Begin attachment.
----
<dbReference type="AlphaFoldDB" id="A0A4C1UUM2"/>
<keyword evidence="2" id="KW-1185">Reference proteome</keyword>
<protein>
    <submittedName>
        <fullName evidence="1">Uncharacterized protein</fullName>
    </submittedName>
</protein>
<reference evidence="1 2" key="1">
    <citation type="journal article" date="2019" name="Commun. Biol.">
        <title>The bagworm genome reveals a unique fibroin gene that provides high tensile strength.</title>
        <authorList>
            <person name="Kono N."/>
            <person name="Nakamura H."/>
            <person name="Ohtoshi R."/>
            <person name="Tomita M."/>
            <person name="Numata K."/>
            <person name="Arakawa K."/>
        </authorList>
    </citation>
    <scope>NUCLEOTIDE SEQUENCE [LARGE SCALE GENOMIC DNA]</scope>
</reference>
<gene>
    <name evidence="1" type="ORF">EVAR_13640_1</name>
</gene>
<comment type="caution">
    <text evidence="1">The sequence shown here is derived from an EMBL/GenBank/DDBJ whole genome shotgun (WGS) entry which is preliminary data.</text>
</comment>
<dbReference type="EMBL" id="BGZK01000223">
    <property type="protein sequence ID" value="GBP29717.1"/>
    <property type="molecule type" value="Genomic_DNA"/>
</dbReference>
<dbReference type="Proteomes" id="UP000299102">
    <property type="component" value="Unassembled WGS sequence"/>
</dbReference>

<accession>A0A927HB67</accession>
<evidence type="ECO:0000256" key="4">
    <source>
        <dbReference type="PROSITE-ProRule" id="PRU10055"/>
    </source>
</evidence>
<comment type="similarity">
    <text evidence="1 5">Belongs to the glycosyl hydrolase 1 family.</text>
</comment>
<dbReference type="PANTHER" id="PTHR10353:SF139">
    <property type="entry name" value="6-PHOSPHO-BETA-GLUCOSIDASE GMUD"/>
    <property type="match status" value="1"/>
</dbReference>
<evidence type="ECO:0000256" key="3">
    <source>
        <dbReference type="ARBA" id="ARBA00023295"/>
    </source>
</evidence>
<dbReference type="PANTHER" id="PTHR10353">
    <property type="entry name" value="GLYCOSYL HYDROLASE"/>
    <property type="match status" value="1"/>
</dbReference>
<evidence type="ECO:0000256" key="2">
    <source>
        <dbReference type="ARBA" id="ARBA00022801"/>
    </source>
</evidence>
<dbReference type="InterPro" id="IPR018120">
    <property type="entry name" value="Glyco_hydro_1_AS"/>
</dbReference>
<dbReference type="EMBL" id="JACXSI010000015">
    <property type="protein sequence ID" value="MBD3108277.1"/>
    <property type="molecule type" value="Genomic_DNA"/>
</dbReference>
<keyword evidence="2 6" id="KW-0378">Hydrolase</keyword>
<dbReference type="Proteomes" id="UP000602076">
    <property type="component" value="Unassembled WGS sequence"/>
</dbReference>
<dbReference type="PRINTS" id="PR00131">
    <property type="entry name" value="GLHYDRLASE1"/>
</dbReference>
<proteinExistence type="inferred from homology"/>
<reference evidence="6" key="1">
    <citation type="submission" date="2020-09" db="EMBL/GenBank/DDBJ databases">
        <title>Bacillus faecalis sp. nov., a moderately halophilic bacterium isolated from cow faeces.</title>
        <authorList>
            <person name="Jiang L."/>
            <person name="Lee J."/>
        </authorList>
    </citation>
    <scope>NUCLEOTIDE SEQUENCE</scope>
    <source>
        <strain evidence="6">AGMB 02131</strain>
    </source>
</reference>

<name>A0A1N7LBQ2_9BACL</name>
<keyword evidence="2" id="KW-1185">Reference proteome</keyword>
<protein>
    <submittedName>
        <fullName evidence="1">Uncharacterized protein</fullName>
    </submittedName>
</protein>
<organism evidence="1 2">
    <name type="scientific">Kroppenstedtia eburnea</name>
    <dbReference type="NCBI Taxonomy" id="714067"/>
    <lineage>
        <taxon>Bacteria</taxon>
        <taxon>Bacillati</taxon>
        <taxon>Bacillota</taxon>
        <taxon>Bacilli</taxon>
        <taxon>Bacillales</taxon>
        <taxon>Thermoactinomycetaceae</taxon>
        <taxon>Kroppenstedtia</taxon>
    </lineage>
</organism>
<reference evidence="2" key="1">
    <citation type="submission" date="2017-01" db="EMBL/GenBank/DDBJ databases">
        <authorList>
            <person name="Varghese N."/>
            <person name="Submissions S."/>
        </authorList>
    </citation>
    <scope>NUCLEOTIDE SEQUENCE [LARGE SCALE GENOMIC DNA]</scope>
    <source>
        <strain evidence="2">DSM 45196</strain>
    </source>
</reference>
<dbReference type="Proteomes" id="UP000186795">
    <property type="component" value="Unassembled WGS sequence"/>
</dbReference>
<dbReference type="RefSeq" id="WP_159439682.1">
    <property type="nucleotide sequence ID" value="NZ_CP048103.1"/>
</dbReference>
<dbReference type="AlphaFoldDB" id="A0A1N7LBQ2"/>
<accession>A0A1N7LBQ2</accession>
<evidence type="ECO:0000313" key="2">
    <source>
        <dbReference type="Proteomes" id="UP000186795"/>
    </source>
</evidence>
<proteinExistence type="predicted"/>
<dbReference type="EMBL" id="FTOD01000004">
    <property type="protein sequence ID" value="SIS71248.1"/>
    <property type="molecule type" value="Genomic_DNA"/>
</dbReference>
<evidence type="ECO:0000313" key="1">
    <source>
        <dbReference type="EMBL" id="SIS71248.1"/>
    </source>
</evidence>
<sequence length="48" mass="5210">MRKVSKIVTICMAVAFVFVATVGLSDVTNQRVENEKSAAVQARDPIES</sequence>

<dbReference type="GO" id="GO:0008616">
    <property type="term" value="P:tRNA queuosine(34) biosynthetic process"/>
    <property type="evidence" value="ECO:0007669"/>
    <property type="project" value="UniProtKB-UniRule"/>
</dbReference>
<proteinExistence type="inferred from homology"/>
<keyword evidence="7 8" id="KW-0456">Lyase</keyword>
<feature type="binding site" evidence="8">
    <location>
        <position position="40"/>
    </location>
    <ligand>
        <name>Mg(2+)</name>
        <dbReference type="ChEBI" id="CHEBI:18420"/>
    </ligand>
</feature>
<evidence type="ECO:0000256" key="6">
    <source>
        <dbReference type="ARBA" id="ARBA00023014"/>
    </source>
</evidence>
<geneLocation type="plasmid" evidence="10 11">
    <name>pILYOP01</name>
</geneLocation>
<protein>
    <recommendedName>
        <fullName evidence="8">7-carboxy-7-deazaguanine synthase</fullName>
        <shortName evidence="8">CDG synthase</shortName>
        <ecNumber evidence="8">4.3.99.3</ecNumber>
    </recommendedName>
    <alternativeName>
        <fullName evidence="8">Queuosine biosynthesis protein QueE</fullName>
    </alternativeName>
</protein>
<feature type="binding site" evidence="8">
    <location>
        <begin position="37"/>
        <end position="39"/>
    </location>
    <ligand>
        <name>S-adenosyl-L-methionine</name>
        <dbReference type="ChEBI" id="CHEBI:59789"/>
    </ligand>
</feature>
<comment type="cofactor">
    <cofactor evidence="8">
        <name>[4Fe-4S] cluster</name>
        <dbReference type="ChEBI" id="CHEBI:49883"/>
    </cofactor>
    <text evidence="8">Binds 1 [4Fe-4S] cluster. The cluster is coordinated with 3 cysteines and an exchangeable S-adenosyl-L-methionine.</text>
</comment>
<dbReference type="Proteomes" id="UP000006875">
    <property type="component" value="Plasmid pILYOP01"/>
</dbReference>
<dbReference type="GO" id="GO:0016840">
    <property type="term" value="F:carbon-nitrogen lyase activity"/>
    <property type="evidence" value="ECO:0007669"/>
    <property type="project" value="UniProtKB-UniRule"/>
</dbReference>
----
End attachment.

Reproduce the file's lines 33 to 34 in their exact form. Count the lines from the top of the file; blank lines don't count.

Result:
    <property type="component" value="Unassembled WGS sequence"/>
</dbReference>